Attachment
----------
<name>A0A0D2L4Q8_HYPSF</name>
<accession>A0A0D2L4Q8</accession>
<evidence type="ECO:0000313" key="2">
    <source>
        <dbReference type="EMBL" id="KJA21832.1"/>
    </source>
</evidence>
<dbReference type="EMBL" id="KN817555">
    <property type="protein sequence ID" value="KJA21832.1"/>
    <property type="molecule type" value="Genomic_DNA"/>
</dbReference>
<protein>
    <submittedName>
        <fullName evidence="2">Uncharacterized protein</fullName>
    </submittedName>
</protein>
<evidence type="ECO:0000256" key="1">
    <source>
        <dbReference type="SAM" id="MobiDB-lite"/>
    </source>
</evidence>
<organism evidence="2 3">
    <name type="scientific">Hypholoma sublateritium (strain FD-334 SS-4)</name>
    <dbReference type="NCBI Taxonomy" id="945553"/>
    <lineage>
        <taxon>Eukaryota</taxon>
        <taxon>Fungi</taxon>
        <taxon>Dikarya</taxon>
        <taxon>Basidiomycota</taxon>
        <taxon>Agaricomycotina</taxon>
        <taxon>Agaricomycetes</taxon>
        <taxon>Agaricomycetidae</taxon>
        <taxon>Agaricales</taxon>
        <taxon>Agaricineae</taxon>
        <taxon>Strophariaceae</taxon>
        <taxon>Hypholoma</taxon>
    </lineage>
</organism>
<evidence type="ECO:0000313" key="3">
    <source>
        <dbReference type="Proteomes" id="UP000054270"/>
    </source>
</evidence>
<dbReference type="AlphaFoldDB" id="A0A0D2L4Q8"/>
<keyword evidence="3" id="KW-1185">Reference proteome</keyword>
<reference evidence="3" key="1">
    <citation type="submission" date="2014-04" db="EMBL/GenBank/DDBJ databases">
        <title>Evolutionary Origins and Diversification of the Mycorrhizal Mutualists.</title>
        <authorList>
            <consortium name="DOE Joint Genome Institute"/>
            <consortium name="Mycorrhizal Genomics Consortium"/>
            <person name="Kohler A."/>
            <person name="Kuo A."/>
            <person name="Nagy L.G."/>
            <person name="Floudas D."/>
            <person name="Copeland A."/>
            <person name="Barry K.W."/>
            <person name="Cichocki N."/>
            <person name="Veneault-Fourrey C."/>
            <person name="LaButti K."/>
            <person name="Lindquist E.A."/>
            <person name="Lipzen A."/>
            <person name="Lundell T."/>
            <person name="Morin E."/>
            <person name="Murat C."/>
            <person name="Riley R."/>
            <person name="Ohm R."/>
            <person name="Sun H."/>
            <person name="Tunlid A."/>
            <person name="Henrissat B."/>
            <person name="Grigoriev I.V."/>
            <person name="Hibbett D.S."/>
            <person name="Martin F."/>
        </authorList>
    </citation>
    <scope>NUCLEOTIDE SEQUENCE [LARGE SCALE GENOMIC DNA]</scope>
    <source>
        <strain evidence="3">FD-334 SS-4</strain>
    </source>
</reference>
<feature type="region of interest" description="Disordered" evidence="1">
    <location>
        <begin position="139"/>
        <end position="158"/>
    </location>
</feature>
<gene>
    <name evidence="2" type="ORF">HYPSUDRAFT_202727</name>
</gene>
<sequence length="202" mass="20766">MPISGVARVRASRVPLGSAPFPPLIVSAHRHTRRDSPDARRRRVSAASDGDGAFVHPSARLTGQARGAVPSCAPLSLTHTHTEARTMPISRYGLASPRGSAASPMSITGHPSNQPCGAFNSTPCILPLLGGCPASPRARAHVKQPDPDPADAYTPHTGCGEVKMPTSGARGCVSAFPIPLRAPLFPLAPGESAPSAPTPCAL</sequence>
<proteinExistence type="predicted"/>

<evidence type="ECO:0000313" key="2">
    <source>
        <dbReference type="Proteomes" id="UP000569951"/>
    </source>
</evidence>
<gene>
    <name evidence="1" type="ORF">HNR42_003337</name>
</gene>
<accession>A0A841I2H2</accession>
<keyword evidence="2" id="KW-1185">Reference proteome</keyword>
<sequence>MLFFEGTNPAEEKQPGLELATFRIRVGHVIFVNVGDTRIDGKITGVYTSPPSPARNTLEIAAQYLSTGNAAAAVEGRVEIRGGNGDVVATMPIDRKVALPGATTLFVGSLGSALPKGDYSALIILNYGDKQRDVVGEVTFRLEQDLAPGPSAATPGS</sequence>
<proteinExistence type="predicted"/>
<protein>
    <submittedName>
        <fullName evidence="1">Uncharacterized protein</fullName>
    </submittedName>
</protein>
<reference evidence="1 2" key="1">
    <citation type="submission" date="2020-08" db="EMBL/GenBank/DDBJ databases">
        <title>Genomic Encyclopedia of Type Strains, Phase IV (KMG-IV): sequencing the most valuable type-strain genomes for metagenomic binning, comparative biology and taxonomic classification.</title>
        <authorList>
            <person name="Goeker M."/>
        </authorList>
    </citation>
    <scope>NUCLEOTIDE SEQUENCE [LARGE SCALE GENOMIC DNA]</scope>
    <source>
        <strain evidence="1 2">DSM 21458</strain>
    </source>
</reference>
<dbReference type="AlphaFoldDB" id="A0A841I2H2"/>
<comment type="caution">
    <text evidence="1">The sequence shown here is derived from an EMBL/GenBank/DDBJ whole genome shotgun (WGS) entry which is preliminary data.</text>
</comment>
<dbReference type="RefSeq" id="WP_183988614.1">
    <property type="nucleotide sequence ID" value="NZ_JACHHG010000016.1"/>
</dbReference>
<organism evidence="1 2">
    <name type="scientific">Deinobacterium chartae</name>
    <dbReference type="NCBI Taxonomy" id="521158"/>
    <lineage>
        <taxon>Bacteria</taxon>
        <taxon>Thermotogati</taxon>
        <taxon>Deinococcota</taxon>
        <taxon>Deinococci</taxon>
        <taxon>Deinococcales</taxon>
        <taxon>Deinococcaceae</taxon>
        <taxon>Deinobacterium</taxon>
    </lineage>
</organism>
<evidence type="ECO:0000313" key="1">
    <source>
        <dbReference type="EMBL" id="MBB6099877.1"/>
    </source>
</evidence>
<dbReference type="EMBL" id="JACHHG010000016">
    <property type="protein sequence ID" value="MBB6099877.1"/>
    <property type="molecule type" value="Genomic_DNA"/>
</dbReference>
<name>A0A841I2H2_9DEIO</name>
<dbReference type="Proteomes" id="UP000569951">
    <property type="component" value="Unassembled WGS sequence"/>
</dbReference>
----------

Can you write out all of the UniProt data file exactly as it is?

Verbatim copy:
<name>A0A0D2L4Q8_HYPSF</name>
<accession>A0A0D2L4Q8</accession>
<evidence type="ECO:0000313" key="2">
    <source>
        <dbReference type="EMBL" id="KJA21832.1"/>
    </source>
</evidence>
<dbReference type="EMBL" id="KN817555">
    <property type="protein sequence ID" value="KJA21832.1"/>
    <property type="molecule type" value="Genomic_DNA"/>
</dbReference>
<protein>
    <submittedName>
        <fullName evidence="2">Uncharacterized protein</fullName>
    </submittedName>
</protein>
<evidence type="ECO:0000256" key="1">
    <source>
        <dbReference type="SAM" id="MobiDB-lite"/>
    </source>
</evidence>
<organism evidence="2 3">
    <name type="scientific">Hypholoma sublateritium (strain FD-334 SS-4)</name>
    <dbReference type="NCBI Taxonomy" id="945553"/>
    <lineage>
        <taxon>Eukaryota</taxon>
        <taxon>Fungi</taxon>
        <taxon>Dikarya</taxon>
        <taxon>Basidiomycota</taxon>
        <taxon>Agaricomycotina</taxon>
        <taxon>Agaricomycetes</taxon>
        <taxon>Agaricomycetidae</taxon>
        <taxon>Agaricales</taxon>
        <taxon>Agaricineae</taxon>
        <taxon>Strophariaceae</taxon>
        <taxon>Hypholoma</taxon>
    </lineage>
</organism>
<evidence type="ECO:0000313" key="3">
    <source>
        <dbReference type="Proteomes" id="UP000054270"/>
    </source>
</evidence>
<dbReference type="AlphaFoldDB" id="A0A0D2L4Q8"/>
<keyword evidence="3" id="KW-1185">Reference proteome</keyword>
<reference evidence="3" key="1">
    <citation type="submission" date="2014-04" db="EMBL/GenBank/DDBJ databases">
        <title>Evolutionary Origins and Diversification of the Mycorrhizal Mutualists.</title>
        <authorList>
            <consortium name="DOE Joint Genome Institute"/>
            <consortium name="Mycorrhizal Genomics Consortium"/>
            <person name="Kohler A."/>
            <person name="Kuo A."/>
            <person name="Nagy L.G."/>
            <person name="Floudas D."/>
            <person name="Copeland A."/>
            <person name="Barry K.W."/>
            <person name="Cichocki N."/>
            <person name="Veneault-Fourrey C."/>
            <person name="LaButti K."/>
            <person name="Lindquist E.A."/>
            <person name="Lipzen A."/>
            <person name="Lundell T."/>
            <person name="Morin E."/>
            <person name="Murat C."/>
            <person name="Riley R."/>
            <person name="Ohm R."/>
            <person name="Sun H."/>
            <person name="Tunlid A."/>
            <person name="Henrissat B."/>
            <person name="Grigoriev I.V."/>
            <person name="Hibbett D.S."/>
            <person name="Martin F."/>
        </authorList>
    </citation>
    <scope>NUCLEOTIDE SEQUENCE [LARGE SCALE GENOMIC DNA]</scope>
    <source>
        <strain evidence="3">FD-334 SS-4</strain>
    </source>
</reference>
<feature type="region of interest" description="Disordered" evidence="1">
    <location>
        <begin position="139"/>
        <end position="158"/>
    </location>
</feature>
<gene>
    <name evidence="2" type="ORF">HYPSUDRAFT_202727</name>
</gene>
<sequence length="202" mass="20766">MPISGVARVRASRVPLGSAPFPPLIVSAHRHTRRDSPDARRRRVSAASDGDGAFVHPSARLTGQARGAVPSCAPLSLTHTHTEARTMPISRYGLASPRGSAASPMSITGHPSNQPCGAFNSTPCILPLLGGCPASPRARAHVKQPDPDPADAYTPHTGCGEVKMPTSGARGCVSAFPIPLRAPLFPLAPGESAPSAPTPCAL</sequence>
<proteinExistence type="predicted"/>

<evidence type="ECO:0000313" key="2">
    <source>
        <dbReference type="Proteomes" id="UP000569951"/>
    </source>
</evidence>
<gene>
    <name evidence="1" type="ORF">HNR42_003337</name>
</gene>
<accession>A0A841I2H2</accession>
<keyword evidence="2" id="KW-1185">Reference proteome</keyword>
<sequence>MLFFEGTNPAEEKQPGLELATFRIRVGHVIFVNVGDTRIDGKITGVYTSPPSPARNTLEIAAQYLSTGNAAAAVEGRVEIRGGNGDVVATMPIDRKVALPGATTLFVGSLGSALPKGDYSALIILNYGDKQRDVVGEVTFRLEQDLAPGPSAATPGS</sequence>
<proteinExistence type="predicted"/>
<protein>
    <submittedName>
        <fullName evidence="1">Uncharacterized protein</fullName>
    </submittedName>
</protein>
<reference evidence="1 2" key="1">
    <citation type="submission" date="2020-08" db="EMBL/GenBank/DDBJ databases">
        <title>Genomic Encyclopedia of Type Strains, Phase IV (KMG-IV): sequencing the most valuable type-strain genomes for metagenomic binning, comparative biology and taxonomic classification.</title>
        <authorList>
            <person name="Goeker M."/>
        </authorList>
    </citation>
    <scope>NUCLEOTIDE SEQUENCE [LARGE SCALE GENOMIC DNA]</scope>
    <source>
        <strain evidence="1 2">DSM 21458</strain>
    </source>
</reference>
<dbReference type="AlphaFoldDB" id="A0A841I2H2"/>
<comment type="caution">
    <text evidence="1">The sequence shown here is derived from an EMBL/GenBank/DDBJ whole genome shotgun (WGS) entry which is preliminary data.</text>
</comment>
<dbReference type="RefSeq" id="WP_183988614.1">
    <property type="nucleotide sequence ID" value="NZ_JACHHG010000016.1"/>
</dbReference>
<organism evidence="1 2">
    <name type="scientific">Deinobacterium chartae</name>
    <dbReference type="NCBI Taxonomy" id="521158"/>
    <lineage>
        <taxon>Bacteria</taxon>
        <taxon>Thermotogati</taxon>
        <taxon>Deinococcota</taxon>
        <taxon>Deinococci</taxon>
        <taxon>Deinococcales</taxon>
        <taxon>Deinococcaceae</taxon>
        <taxon>Deinobacterium</taxon>
    </lineage>
</organism>
<evidence type="ECO:0000313" key="1">
    <source>
        <dbReference type="EMBL" id="MBB6099877.1"/>
    </source>
</evidence>
<dbReference type="EMBL" id="JACHHG010000016">
    <property type="protein sequence ID" value="MBB6099877.1"/>
    <property type="molecule type" value="Genomic_DNA"/>
</dbReference>
<name>A0A841I2H2_9DEIO</name>
<dbReference type="Proteomes" id="UP000569951">
    <property type="component" value="Unassembled WGS sequence"/>
</dbReference>